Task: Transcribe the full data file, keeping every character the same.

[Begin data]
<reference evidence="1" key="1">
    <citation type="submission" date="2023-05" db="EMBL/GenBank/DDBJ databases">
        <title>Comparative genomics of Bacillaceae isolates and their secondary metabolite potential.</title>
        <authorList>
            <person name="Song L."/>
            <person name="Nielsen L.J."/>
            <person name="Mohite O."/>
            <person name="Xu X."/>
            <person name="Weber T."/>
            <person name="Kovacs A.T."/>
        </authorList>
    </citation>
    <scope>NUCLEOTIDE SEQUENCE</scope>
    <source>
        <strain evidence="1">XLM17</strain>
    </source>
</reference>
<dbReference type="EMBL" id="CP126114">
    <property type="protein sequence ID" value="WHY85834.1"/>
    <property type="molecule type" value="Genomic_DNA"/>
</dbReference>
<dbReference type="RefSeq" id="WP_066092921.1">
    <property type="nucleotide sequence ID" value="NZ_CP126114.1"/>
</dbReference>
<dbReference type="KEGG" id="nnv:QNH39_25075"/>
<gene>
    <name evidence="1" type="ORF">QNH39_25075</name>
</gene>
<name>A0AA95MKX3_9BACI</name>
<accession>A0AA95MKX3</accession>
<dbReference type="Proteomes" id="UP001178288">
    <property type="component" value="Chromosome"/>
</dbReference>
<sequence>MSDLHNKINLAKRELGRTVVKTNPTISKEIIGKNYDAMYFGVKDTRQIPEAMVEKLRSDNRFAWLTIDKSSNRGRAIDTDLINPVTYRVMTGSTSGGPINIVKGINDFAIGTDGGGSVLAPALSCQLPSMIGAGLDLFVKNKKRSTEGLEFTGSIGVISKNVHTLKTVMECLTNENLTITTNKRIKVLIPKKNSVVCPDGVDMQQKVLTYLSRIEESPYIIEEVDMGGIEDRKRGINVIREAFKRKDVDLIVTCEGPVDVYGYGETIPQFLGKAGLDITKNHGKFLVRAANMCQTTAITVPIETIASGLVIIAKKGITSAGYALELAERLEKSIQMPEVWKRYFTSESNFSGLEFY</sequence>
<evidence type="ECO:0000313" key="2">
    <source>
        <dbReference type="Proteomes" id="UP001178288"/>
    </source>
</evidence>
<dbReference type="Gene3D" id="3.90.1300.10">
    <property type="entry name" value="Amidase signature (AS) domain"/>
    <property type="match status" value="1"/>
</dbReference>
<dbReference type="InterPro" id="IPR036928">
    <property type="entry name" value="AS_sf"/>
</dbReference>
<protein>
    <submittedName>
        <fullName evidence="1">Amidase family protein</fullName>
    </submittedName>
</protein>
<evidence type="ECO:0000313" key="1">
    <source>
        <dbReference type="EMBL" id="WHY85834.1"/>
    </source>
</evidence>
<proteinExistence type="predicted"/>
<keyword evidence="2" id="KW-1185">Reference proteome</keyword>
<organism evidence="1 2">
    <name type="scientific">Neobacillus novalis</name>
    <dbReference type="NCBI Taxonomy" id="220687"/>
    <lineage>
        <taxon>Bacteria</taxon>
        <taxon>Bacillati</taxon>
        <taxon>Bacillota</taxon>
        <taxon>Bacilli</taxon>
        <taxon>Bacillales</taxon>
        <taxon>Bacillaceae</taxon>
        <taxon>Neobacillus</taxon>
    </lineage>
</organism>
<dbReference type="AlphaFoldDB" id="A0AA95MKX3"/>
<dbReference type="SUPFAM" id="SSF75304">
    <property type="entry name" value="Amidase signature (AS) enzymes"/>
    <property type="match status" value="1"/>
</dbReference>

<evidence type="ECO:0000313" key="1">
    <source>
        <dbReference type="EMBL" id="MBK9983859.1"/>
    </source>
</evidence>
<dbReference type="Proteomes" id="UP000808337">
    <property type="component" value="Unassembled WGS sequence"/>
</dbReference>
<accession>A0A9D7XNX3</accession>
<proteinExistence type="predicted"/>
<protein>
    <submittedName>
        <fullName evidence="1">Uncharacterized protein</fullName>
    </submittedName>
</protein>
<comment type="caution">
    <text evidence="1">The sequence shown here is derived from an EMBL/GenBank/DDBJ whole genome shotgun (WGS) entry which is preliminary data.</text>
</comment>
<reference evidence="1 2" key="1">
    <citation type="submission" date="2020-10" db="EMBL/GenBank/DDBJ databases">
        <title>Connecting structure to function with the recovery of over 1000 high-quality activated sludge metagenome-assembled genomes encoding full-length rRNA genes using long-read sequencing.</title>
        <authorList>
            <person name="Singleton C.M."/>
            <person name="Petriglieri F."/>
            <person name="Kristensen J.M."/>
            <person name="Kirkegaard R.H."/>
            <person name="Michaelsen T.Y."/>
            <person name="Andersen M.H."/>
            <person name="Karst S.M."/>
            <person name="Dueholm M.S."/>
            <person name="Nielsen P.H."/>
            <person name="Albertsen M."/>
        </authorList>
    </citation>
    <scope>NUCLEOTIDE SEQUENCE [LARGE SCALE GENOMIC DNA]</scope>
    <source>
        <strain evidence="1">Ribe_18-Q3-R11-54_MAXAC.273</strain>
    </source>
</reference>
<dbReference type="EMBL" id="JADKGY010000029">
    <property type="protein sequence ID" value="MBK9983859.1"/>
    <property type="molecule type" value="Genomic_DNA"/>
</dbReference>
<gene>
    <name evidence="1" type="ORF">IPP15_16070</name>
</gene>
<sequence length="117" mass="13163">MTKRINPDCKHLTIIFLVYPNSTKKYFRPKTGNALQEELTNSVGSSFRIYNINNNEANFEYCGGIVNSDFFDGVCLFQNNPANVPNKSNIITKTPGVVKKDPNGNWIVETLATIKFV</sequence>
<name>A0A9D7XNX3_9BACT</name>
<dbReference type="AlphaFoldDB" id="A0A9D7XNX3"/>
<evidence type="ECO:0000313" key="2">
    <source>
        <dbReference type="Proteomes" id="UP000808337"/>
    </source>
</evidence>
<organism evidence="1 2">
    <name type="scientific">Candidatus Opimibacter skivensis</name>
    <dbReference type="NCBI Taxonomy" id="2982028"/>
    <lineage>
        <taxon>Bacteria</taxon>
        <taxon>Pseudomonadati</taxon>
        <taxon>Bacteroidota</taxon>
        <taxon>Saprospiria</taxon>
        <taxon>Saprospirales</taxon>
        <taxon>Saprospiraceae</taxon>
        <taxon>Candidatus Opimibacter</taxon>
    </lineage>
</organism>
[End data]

<reference evidence="1" key="1">
    <citation type="submission" date="2023-05" db="EMBL/GenBank/DDBJ databases">
        <title>Comparative genomics of Bacillaceae isolates and their secondary metabolite potential.</title>
        <authorList>
            <person name="Song L."/>
            <person name="Nielsen L.J."/>
            <person name="Mohite O."/>
            <person name="Xu X."/>
            <person name="Weber T."/>
            <person name="Kovacs A.T."/>
        </authorList>
    </citation>
    <scope>NUCLEOTIDE SEQUENCE</scope>
    <source>
        <strain evidence="1">XLM17</strain>
    </source>
</reference>
<dbReference type="EMBL" id="CP126114">
    <property type="protein sequence ID" value="WHY85834.1"/>
    <property type="molecule type" value="Genomic_DNA"/>
</dbReference>
<dbReference type="RefSeq" id="WP_066092921.1">
    <property type="nucleotide sequence ID" value="NZ_CP126114.1"/>
</dbReference>
<dbReference type="KEGG" id="nnv:QNH39_25075"/>
<gene>
    <name evidence="1" type="ORF">QNH39_25075</name>
</gene>
<name>A0AA95MKX3_9BACI</name>
<accession>A0AA95MKX3</accession>
<dbReference type="Proteomes" id="UP001178288">
    <property type="component" value="Chromosome"/>
</dbReference>
<sequence>MSDLHNKINLAKRELGRTVVKTNPTISKEIIGKNYDAMYFGVKDTRQIPEAMVEKLRSDNRFAWLTIDKSSNRGRAIDTDLINPVTYRVMTGSTSGGPINIVKGINDFAIGTDGGGSVLAPALSCQLPSMIGAGLDLFVKNKKRSTEGLEFTGSIGVISKNVHTLKTVMECLTNENLTITTNKRIKVLIPKKNSVVCPDGVDMQQKVLTYLSRIEESPYIIEEVDMGGIEDRKRGINVIREAFKRKDVDLIVTCEGPVDVYGYGETIPQFLGKAGLDITKNHGKFLVRAANMCQTTAITVPIETIASGLVIIAKKGITSAGYALELAERLEKSIQMPEVWKRYFTSESNFSGLEFY</sequence>
<evidence type="ECO:0000313" key="2">
    <source>
        <dbReference type="Proteomes" id="UP001178288"/>
    </source>
</evidence>
<dbReference type="Gene3D" id="3.90.1300.10">
    <property type="entry name" value="Amidase signature (AS) domain"/>
    <property type="match status" value="1"/>
</dbReference>
<dbReference type="InterPro" id="IPR036928">
    <property type="entry name" value="AS_sf"/>
</dbReference>
<protein>
    <submittedName>
        <fullName evidence="1">Amidase family protein</fullName>
    </submittedName>
</protein>
<evidence type="ECO:0000313" key="1">
    <source>
        <dbReference type="EMBL" id="WHY85834.1"/>
    </source>
</evidence>
<proteinExistence type="predicted"/>
<keyword evidence="2" id="KW-1185">Reference proteome</keyword>
<organism evidence="1 2">
    <name type="scientific">Neobacillus novalis</name>
    <dbReference type="NCBI Taxonomy" id="220687"/>
    <lineage>
        <taxon>Bacteria</taxon>
        <taxon>Bacillati</taxon>
        <taxon>Bacillota</taxon>
        <taxon>Bacilli</taxon>
        <taxon>Bacillales</taxon>
        <taxon>Bacillaceae</taxon>
        <taxon>Neobacillus</taxon>
    </lineage>
</organism>
<dbReference type="AlphaFoldDB" id="A0AA95MKX3"/>
<dbReference type="SUPFAM" id="SSF75304">
    <property type="entry name" value="Amidase signature (AS) enzymes"/>
    <property type="match status" value="1"/>
</dbReference>

<evidence type="ECO:0000313" key="1">
    <source>
        <dbReference type="EMBL" id="MBK9983859.1"/>
    </source>
</evidence>
<dbReference type="Proteomes" id="UP000808337">
    <property type="component" value="Unassembled WGS sequence"/>
</dbReference>
<accession>A0A9D7XNX3</accession>
<proteinExistence type="predicted"/>
<protein>
    <submittedName>
        <fullName evidence="1">Uncharacterized protein</fullName>
    </submittedName>
</protein>
<comment type="caution">
    <text evidence="1">The sequence shown here is derived from an EMBL/GenBank/DDBJ whole genome shotgun (WGS) entry which is preliminary data.</text>
</comment>
<reference evidence="1 2" key="1">
    <citation type="submission" date="2020-10" db="EMBL/GenBank/DDBJ databases">
        <title>Connecting structure to function with the recovery of over 1000 high-quality activated sludge metagenome-assembled genomes encoding full-length rRNA genes using long-read sequencing.</title>
        <authorList>
            <person name="Singleton C.M."/>
            <person name="Petriglieri F."/>
            <person name="Kristensen J.M."/>
            <person name="Kirkegaard R.H."/>
            <person name="Michaelsen T.Y."/>
            <person name="Andersen M.H."/>
            <person name="Karst S.M."/>
            <person name="Dueholm M.S."/>
            <person name="Nielsen P.H."/>
            <person name="Albertsen M."/>
        </authorList>
    </citation>
    <scope>NUCLEOTIDE SEQUENCE [LARGE SCALE GENOMIC DNA]</scope>
    <source>
        <strain evidence="1">Ribe_18-Q3-R11-54_MAXAC.273</strain>
    </source>
</reference>
<dbReference type="EMBL" id="JADKGY010000029">
    <property type="protein sequence ID" value="MBK9983859.1"/>
    <property type="molecule type" value="Genomic_DNA"/>
</dbReference>
<gene>
    <name evidence="1" type="ORF">IPP15_16070</name>
</gene>
<sequence length="117" mass="13163">MTKRINPDCKHLTIIFLVYPNSTKKYFRPKTGNALQEELTNSVGSSFRIYNINNNEANFEYCGGIVNSDFFDGVCLFQNNPANVPNKSNIITKTPGVVKKDPNGNWIVETLATIKFV</sequence>
<name>A0A9D7XNX3_9BACT</name>
<dbReference type="AlphaFoldDB" id="A0A9D7XNX3"/>
<evidence type="ECO:0000313" key="2">
    <source>
        <dbReference type="Proteomes" id="UP000808337"/>
    </source>
</evidence>
<organism evidence="1 2">
    <name type="scientific">Candidatus Opimibacter skivensis</name>
    <dbReference type="NCBI Taxonomy" id="2982028"/>
    <lineage>
        <taxon>Bacteria</taxon>
        <taxon>Pseudomonadati</taxon>
        <taxon>Bacteroidota</taxon>
        <taxon>Saprospiria</taxon>
        <taxon>Saprospirales</taxon>
        <taxon>Saprospiraceae</taxon>
        <taxon>Candidatus Opimibacter</taxon>
    </lineage>
</organism>